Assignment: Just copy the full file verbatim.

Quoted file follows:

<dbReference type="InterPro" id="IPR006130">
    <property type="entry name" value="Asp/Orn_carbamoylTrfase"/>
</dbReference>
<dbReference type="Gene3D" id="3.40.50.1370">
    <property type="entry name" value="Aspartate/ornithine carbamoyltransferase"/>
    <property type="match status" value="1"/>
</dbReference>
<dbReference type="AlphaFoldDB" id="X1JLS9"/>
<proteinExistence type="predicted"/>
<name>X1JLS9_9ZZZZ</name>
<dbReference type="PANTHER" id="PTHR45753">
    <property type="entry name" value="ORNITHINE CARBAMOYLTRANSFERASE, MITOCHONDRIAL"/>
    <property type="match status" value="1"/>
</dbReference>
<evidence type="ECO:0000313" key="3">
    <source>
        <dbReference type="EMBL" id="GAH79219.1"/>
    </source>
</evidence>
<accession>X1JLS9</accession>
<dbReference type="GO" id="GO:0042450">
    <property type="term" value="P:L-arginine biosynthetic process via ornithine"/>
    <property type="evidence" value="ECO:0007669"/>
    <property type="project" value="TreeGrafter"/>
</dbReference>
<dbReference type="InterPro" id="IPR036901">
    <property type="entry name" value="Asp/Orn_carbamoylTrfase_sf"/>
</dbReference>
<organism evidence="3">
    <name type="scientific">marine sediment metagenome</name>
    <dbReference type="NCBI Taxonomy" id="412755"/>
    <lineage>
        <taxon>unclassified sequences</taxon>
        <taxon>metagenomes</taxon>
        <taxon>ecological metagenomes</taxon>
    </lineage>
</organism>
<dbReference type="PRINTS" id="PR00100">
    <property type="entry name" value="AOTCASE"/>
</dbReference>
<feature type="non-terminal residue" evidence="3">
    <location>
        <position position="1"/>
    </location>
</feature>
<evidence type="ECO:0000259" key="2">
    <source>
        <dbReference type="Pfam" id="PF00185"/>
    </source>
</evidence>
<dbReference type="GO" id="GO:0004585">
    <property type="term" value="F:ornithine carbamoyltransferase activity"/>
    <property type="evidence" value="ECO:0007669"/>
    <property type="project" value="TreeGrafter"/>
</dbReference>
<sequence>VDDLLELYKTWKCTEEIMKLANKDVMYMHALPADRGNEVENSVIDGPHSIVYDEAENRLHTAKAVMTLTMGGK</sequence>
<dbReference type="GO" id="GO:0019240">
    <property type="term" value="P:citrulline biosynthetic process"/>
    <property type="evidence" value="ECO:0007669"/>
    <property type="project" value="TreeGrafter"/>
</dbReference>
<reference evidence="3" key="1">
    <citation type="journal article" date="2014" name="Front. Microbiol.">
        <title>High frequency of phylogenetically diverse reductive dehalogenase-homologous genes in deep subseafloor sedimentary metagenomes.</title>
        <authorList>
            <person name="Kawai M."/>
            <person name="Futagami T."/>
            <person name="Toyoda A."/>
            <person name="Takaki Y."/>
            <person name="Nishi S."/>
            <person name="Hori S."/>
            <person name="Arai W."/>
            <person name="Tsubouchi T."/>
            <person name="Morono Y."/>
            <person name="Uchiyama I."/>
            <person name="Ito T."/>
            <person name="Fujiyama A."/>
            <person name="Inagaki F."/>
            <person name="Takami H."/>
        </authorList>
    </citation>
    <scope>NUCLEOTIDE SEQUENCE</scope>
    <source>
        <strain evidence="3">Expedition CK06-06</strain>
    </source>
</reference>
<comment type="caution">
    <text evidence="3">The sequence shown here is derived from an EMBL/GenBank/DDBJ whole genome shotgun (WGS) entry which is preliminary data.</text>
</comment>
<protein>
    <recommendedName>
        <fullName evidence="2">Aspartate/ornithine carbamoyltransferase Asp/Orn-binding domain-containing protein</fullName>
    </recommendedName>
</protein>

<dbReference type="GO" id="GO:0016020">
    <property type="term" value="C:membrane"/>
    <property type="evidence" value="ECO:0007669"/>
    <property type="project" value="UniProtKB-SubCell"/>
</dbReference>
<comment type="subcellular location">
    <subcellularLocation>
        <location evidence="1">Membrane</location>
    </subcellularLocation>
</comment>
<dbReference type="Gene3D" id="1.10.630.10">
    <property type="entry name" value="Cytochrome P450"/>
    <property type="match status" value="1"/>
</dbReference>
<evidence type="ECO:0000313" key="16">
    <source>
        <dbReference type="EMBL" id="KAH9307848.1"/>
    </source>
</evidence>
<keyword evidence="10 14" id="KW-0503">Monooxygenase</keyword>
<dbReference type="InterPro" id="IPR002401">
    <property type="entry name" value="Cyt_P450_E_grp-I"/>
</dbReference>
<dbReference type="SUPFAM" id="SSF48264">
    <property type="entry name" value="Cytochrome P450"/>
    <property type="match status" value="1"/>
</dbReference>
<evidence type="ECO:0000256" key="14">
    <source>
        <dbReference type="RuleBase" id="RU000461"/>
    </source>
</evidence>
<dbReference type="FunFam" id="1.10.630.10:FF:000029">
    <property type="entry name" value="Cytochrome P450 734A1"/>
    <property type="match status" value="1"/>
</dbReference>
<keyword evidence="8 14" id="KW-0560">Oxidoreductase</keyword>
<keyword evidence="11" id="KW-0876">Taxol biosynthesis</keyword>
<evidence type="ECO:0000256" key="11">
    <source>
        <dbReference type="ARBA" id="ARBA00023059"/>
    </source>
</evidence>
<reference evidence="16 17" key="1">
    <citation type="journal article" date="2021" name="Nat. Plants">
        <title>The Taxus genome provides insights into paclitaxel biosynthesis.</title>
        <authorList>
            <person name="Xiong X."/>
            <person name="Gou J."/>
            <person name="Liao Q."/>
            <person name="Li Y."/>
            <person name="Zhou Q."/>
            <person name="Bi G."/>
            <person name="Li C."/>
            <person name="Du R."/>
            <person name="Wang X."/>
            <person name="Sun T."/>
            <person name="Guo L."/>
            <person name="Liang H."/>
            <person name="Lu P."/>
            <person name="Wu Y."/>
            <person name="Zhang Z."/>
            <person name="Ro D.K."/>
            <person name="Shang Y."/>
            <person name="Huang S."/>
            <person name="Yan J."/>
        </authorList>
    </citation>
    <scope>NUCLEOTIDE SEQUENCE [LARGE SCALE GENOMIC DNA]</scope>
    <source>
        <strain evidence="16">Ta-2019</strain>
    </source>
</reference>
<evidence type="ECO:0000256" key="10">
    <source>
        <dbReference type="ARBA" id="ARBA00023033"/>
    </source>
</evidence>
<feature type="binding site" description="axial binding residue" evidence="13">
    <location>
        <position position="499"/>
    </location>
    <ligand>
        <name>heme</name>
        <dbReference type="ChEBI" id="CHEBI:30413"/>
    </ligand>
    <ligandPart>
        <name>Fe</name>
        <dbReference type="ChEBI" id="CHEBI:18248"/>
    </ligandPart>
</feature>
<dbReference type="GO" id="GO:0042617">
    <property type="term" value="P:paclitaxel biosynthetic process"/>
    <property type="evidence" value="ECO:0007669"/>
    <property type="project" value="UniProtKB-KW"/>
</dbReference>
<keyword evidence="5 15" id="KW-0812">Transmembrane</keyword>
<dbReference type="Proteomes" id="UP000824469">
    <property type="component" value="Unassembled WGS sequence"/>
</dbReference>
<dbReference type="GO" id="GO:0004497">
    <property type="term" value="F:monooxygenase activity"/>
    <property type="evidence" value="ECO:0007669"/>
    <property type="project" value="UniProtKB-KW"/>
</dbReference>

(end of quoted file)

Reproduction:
<dbReference type="InterPro" id="IPR006130">
    <property type="entry name" value="Asp/Orn_carbamoylTrfase"/>
</dbReference>
<dbReference type="Gene3D" id="3.40.50.1370">
    <property type="entry name" value="Aspartate/ornithine carbamoyltransferase"/>
    <property type="match status" value="1"/>
</dbReference>
<dbReference type="AlphaFoldDB" id="X1JLS9"/>
<proteinExistence type="predicted"/>
<name>X1JLS9_9ZZZZ</name>
<dbReference type="PANTHER" id="PTHR45753">
    <property type="entry name" value="ORNITHINE CARBAMOYLTRANSFERASE, MITOCHONDRIAL"/>
    <property type="match status" value="1"/>
</dbReference>
<evidence type="ECO:0000313" key="3">
    <source>
        <dbReference type="EMBL" id="GAH79219.1"/>
    </source>
</evidence>
<accession>X1JLS9</accession>
<dbReference type="GO" id="GO:0042450">
    <property type="term" value="P:L-arginine biosynthetic process via ornithine"/>
    <property type="evidence" value="ECO:0007669"/>
    <property type="project" value="TreeGrafter"/>
</dbReference>
<dbReference type="InterPro" id="IPR036901">
    <property type="entry name" value="Asp/Orn_carbamoylTrfase_sf"/>
</dbReference>
<organism evidence="3">
    <name type="scientific">marine sediment metagenome</name>
    <dbReference type="NCBI Taxonomy" id="412755"/>
    <lineage>
        <taxon>unclassified sequences</taxon>
        <taxon>metagenomes</taxon>
        <taxon>ecological metagenomes</taxon>
    </lineage>
</organism>
<dbReference type="PRINTS" id="PR00100">
    <property type="entry name" value="AOTCASE"/>
</dbReference>
<feature type="non-terminal residue" evidence="3">
    <location>
        <position position="1"/>
    </location>
</feature>
<evidence type="ECO:0000259" key="2">
    <source>
        <dbReference type="Pfam" id="PF00185"/>
    </source>
</evidence>
<dbReference type="GO" id="GO:0004585">
    <property type="term" value="F:ornithine carbamoyltransferase activity"/>
    <property type="evidence" value="ECO:0007669"/>
    <property type="project" value="TreeGrafter"/>
</dbReference>
<sequence>VDDLLELYKTWKCTEEIMKLANKDVMYMHALPADRGNEVENSVIDGPHSIVYDEAENRLHTAKAVMTLTMGGK</sequence>
<dbReference type="GO" id="GO:0019240">
    <property type="term" value="P:citrulline biosynthetic process"/>
    <property type="evidence" value="ECO:0007669"/>
    <property type="project" value="TreeGrafter"/>
</dbReference>
<reference evidence="3" key="1">
    <citation type="journal article" date="2014" name="Front. Microbiol.">
        <title>High frequency of phylogenetically diverse reductive dehalogenase-homologous genes in deep subseafloor sedimentary metagenomes.</title>
        <authorList>
            <person name="Kawai M."/>
            <person name="Futagami T."/>
            <person name="Toyoda A."/>
            <person name="Takaki Y."/>
            <person name="Nishi S."/>
            <person name="Hori S."/>
            <person name="Arai W."/>
            <person name="Tsubouchi T."/>
            <person name="Morono Y."/>
            <person name="Uchiyama I."/>
            <person name="Ito T."/>
            <person name="Fujiyama A."/>
            <person name="Inagaki F."/>
            <person name="Takami H."/>
        </authorList>
    </citation>
    <scope>NUCLEOTIDE SEQUENCE</scope>
    <source>
        <strain evidence="3">Expedition CK06-06</strain>
    </source>
</reference>
<comment type="caution">
    <text evidence="3">The sequence shown here is derived from an EMBL/GenBank/DDBJ whole genome shotgun (WGS) entry which is preliminary data.</text>
</comment>
<protein>
    <recommendedName>
        <fullName evidence="2">Aspartate/ornithine carbamoyltransferase Asp/Orn-binding domain-containing protein</fullName>
    </recommendedName>
</protein>

<dbReference type="GO" id="GO:0016020">
    <property type="term" value="C:membrane"/>
    <property type="evidence" value="ECO:0007669"/>
    <property type="project" value="UniProtKB-SubCell"/>
</dbReference>
<comment type="subcellular location">
    <subcellularLocation>
        <location evidence="1">Membrane</location>
    </subcellularLocation>
</comment>
<dbReference type="Gene3D" id="1.10.630.10">
    <property type="entry name" value="Cytochrome P450"/>
    <property type="match status" value="1"/>
</dbReference>
<evidence type="ECO:0000313" key="16">
    <source>
        <dbReference type="EMBL" id="KAH9307848.1"/>
    </source>
</evidence>
<keyword evidence="10 14" id="KW-0503">Monooxygenase</keyword>
<dbReference type="InterPro" id="IPR002401">
    <property type="entry name" value="Cyt_P450_E_grp-I"/>
</dbReference>
<dbReference type="SUPFAM" id="SSF48264">
    <property type="entry name" value="Cytochrome P450"/>
    <property type="match status" value="1"/>
</dbReference>
<evidence type="ECO:0000256" key="14">
    <source>
        <dbReference type="RuleBase" id="RU000461"/>
    </source>
</evidence>
<dbReference type="FunFam" id="1.10.630.10:FF:000029">
    <property type="entry name" value="Cytochrome P450 734A1"/>
    <property type="match status" value="1"/>
</dbReference>
<keyword evidence="8 14" id="KW-0560">Oxidoreductase</keyword>
<keyword evidence="11" id="KW-0876">Taxol biosynthesis</keyword>
<evidence type="ECO:0000256" key="11">
    <source>
        <dbReference type="ARBA" id="ARBA00023059"/>
    </source>
</evidence>
<reference evidence="16 17" key="1">
    <citation type="journal article" date="2021" name="Nat. Plants">
        <title>The Taxus genome provides insights into paclitaxel biosynthesis.</title>
        <authorList>
            <person name="Xiong X."/>
            <person name="Gou J."/>
            <person name="Liao Q."/>
            <person name="Li Y."/>
            <person name="Zhou Q."/>
            <person name="Bi G."/>
            <person name="Li C."/>
            <person name="Du R."/>
            <person name="Wang X."/>
            <person name="Sun T."/>
            <person name="Guo L."/>
            <person name="Liang H."/>
            <person name="Lu P."/>
            <person name="Wu Y."/>
            <person name="Zhang Z."/>
            <person name="Ro D.K."/>
            <person name="Shang Y."/>
            <person name="Huang S."/>
            <person name="Yan J."/>
        </authorList>
    </citation>
    <scope>NUCLEOTIDE SEQUENCE [LARGE SCALE GENOMIC DNA]</scope>
    <source>
        <strain evidence="16">Ta-2019</strain>
    </source>
</reference>
<evidence type="ECO:0000256" key="10">
    <source>
        <dbReference type="ARBA" id="ARBA00023033"/>
    </source>
</evidence>
<feature type="binding site" description="axial binding residue" evidence="13">
    <location>
        <position position="499"/>
    </location>
    <ligand>
        <name>heme</name>
        <dbReference type="ChEBI" id="CHEBI:30413"/>
    </ligand>
    <ligandPart>
        <name>Fe</name>
        <dbReference type="ChEBI" id="CHEBI:18248"/>
    </ligandPart>
</feature>
<dbReference type="GO" id="GO:0042617">
    <property type="term" value="P:paclitaxel biosynthetic process"/>
    <property type="evidence" value="ECO:0007669"/>
    <property type="project" value="UniProtKB-KW"/>
</dbReference>
<keyword evidence="5 15" id="KW-0812">Transmembrane</keyword>
<dbReference type="Proteomes" id="UP000824469">
    <property type="component" value="Unassembled WGS sequence"/>
</dbReference>
<dbReference type="GO" id="GO:0004497">
    <property type="term" value="F:monooxygenase activity"/>
    <property type="evidence" value="ECO:0007669"/>
    <property type="project" value="UniProtKB-KW"/>
</dbReference>